September 27th is National Corned Beef Hash Day, a dish that our family has served for at least three generations—mostly for weekend breakfasts, topped with a fried or poached egg.
We’ve got several corned beef hash recipes below, and some non-corned beef hash recipes as well. But first: What is corned beef?
Corning refers to curing or pickling the meat in a seasoned brine. Typically, brisket is used to make corned beef.
The word refers to the “corns” or grains of kosher (or other coarse) salt that is mixed with water to make the brine. The dish has many regional variations and seasonings.
Irish immigrants adapted corned beef from their Jewish neighbors on New York’s Lower East Side as a cheaper alternative to Irish bacon, precipitating the now-traditional Irish-American dish, corned beef and cabbage.
Smoking a corned beef, and adding extra spices, produces pastrami.
> Here’s the history of corned beef hash.
This recipe for corned beef hash is made in one pot and uses raw Idaho potatoes rather than cooked potatoes. However, you can make it with already-cooked potatoes as well.
Just melt both tablespoons of butter in the skillet, and add the onions, potatoes and corned beef at once, continuing with instructions as directed from step 4.
Either way, it’s a delicious way to use up any leftover corned beef you have, and makes a delicious breakfast, lunch or dinner when served with sunny-side-up or fried eggs.
Poached eggs work, too; and while scrambled eggs won’t provide a runny yolk to drip into the corned beef, they’re just as tasty.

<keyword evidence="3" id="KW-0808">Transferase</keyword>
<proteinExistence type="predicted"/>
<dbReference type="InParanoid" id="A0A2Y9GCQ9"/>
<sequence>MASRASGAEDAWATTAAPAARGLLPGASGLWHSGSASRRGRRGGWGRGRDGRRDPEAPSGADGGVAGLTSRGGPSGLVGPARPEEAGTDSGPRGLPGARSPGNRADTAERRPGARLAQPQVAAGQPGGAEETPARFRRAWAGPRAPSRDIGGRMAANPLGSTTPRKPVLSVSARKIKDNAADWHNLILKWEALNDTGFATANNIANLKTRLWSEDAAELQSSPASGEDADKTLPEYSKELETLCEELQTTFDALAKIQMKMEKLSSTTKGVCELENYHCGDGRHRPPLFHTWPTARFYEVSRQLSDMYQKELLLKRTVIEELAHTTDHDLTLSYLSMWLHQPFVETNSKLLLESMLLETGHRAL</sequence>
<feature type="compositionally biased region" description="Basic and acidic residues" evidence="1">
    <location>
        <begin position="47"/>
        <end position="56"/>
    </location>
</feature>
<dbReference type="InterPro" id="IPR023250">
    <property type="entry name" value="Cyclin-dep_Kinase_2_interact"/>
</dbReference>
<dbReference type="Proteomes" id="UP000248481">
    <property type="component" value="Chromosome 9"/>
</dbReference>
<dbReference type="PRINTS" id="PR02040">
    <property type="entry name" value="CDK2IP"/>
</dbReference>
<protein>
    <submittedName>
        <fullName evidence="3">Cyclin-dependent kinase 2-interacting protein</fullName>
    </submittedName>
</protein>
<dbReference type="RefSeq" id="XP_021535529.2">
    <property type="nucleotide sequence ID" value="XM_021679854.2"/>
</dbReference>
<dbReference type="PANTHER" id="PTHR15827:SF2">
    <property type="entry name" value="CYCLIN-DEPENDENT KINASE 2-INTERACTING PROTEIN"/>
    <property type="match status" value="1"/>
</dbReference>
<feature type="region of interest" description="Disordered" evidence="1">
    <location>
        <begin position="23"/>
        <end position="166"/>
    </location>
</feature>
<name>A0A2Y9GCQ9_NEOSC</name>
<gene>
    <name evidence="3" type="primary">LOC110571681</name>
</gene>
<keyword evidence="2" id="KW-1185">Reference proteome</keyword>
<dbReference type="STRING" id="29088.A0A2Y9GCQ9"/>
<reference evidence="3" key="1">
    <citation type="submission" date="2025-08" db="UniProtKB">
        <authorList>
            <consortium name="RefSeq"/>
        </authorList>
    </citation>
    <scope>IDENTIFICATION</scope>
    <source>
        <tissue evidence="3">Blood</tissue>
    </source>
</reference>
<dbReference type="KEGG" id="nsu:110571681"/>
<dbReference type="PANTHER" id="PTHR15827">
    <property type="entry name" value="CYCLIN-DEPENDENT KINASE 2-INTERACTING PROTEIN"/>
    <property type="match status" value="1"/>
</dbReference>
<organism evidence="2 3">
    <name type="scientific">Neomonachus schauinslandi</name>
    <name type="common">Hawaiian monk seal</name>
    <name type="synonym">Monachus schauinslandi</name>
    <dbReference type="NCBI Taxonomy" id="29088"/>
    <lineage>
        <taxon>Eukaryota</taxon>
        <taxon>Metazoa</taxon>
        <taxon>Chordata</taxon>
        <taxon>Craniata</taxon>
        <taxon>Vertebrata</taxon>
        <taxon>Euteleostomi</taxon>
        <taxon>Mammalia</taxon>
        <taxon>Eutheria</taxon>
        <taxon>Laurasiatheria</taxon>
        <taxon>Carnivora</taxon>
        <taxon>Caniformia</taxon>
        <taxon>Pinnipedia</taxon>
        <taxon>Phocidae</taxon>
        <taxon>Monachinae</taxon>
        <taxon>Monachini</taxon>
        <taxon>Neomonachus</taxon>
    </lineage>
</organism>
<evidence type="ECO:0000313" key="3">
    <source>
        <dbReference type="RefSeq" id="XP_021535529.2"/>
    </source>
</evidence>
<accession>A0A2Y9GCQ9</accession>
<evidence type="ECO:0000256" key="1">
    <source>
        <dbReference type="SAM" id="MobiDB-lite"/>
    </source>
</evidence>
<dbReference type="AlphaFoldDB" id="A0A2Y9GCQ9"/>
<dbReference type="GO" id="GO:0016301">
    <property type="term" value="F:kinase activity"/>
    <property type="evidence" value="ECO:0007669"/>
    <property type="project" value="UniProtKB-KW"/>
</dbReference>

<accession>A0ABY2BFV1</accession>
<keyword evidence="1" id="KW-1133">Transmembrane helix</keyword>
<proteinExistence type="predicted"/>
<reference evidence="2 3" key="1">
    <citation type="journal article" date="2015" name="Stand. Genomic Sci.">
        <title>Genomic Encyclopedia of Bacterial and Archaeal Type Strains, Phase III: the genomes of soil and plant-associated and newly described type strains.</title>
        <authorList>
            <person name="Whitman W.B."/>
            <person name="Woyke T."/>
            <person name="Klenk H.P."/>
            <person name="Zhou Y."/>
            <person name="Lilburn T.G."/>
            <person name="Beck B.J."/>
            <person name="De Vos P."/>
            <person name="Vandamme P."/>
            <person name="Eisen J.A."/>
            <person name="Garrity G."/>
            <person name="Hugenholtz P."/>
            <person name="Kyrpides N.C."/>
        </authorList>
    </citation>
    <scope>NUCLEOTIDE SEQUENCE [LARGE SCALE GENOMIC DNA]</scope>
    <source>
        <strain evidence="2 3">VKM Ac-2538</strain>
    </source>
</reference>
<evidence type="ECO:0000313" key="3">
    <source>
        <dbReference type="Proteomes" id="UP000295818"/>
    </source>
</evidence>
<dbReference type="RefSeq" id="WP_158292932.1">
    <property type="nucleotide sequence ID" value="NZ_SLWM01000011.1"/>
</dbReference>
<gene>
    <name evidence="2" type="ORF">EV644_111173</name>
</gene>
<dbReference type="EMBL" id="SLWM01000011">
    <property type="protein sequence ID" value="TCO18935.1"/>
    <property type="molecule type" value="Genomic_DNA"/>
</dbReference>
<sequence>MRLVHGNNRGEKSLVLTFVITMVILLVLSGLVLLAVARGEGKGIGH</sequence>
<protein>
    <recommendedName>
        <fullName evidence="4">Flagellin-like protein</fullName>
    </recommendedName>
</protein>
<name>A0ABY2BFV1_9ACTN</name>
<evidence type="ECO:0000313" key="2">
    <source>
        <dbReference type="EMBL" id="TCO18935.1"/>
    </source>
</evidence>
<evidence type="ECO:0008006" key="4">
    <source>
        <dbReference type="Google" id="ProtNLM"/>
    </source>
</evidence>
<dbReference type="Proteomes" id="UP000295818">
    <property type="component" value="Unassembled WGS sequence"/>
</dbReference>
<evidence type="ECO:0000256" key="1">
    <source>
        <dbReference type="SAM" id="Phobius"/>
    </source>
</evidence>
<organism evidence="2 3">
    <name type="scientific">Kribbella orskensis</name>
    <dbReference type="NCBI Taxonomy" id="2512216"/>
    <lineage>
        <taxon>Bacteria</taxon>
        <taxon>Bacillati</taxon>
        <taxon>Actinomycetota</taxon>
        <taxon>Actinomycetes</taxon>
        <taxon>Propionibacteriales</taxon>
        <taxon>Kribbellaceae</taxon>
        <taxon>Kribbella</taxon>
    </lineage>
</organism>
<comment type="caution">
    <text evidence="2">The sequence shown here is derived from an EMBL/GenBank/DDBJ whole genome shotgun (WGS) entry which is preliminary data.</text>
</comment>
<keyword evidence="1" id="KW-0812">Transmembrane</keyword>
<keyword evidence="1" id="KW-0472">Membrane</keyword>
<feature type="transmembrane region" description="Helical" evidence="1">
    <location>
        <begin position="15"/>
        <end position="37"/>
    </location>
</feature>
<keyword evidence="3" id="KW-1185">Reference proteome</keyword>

Don’t forget the toast.
Ways to serve corned beef hash without eggs:
1. MELT 1 tablespoon of butter in a large lidded skillet over medium-high heat. Add the onion and sauté until it’s softened and beginning to brown, about 5 minutes.
2. ADD the potatoes and water or cooking liquid from the corned beef. Season with salt and pepper (if using the cooking liquid, you will need very little, if any, salt). Stir, bring to a boil, turn the heat to low, cover, and simmer for 10 minutes, or until the potatoes are cooked.
3. UNCOVER and simmer for 5 more minutes, until most of the liquid has evaporated.
4. STIR the corned beef into the skillet, along with the remaining tablespoon of butter. Turn the heat up to medium high. Cook for about 3 minutes without stirring, until the bottom of the hash begins to brown.
5. STIR to flip the hash around and cook for another 3 minutes or so without stirring, until most of the hash has a good amount of browned, crispy bits (about 10 minutes total). If it starts to cook too quickly or burn, add a bit more butter and/or turn down the heat.
6. TURN off the heat and stir in the parsley. Taste and adjust the seasonings if necessary.
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